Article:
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Florida Bought 1 Million Doses Of Trump-Promoted Drug — And Used Almost None

Donald Trump has heavily promoted the drug hydroxychloroquine, which has been studied for use in patients suffering the worst effects of COVID-19. Though studies have had mixed results, and the drug can be dangerous to some patients, some of the studies have supported limited use for the SARS-CoV2 virus. However, the key word there may be ‘limited’ — as Florida is disovering. The state purchased a million doses of the drug, and is still holding over 98% of those, because hospitals don’t want it.

Trump touted drug not needed in Fla
[Photo by GEORGE FREY/AFP via Getty Images]

In March, Trump continued to promote the Hydroxychloroquine and Azithromycin combination, despite concerns from medical experts. He also claimed he was taking the drug himself as a preventative measure, even having his doctor release a statement hinting, but not actually confirming, that the president was actually on a hydroxychloroquine regimen.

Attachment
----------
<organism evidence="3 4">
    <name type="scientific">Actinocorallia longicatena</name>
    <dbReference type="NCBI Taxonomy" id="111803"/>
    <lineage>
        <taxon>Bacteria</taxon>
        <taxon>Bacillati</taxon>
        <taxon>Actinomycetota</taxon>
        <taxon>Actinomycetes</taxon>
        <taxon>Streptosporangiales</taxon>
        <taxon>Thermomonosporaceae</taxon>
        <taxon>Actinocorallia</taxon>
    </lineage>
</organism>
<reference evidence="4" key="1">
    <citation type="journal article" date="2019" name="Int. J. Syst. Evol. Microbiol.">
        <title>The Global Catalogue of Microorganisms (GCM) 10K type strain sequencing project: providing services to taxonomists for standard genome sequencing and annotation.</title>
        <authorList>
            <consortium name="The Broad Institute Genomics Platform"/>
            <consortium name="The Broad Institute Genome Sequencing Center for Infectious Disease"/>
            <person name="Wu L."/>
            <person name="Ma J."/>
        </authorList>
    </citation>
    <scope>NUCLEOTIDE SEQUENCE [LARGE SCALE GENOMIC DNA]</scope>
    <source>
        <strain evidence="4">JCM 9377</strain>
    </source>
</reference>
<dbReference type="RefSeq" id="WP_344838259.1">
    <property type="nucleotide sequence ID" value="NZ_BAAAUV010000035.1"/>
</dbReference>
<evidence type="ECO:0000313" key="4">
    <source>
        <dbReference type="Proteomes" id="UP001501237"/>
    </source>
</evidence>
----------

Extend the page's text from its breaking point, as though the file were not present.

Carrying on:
Now, Science Mag reports that the preponderance of studies do not support the use of hydroxychloroquine, and even studies that suggest it might be useful in some contexts don’t necessarily make it a handy thing for hospitals to have in significant stocks.

In fact, a major use still being studied is prophylaxis — a preventative. Yes, exactly what Trump claimed to be using the drug for, though it would be unusual for the U.S. president to be a participant in a clinical trial, particularly for a drug that has resulted in increased deaths of patients in some randomized trials.

However, a patient in a hospital setting is likely past the phase of seeking preventative measures, and instead at the point of seeking treatment or cure. This could be why most of the doses Florida ordered are still sitting unwanted, because hospitals don’t have a use for them.

According to Politico, Florida Governor Ron DeSantis announced in April that the state had ordered 1 million doses. Now, only 16.1k (or about 1.6%) of those have been requested by hospitals in the state.

A spokesperson for DeSantis said that this was because the outbreak in Florida hadn’t overwhelmed the hospital system, and that ventilators and ICU beds had kept the state from needing the drug.



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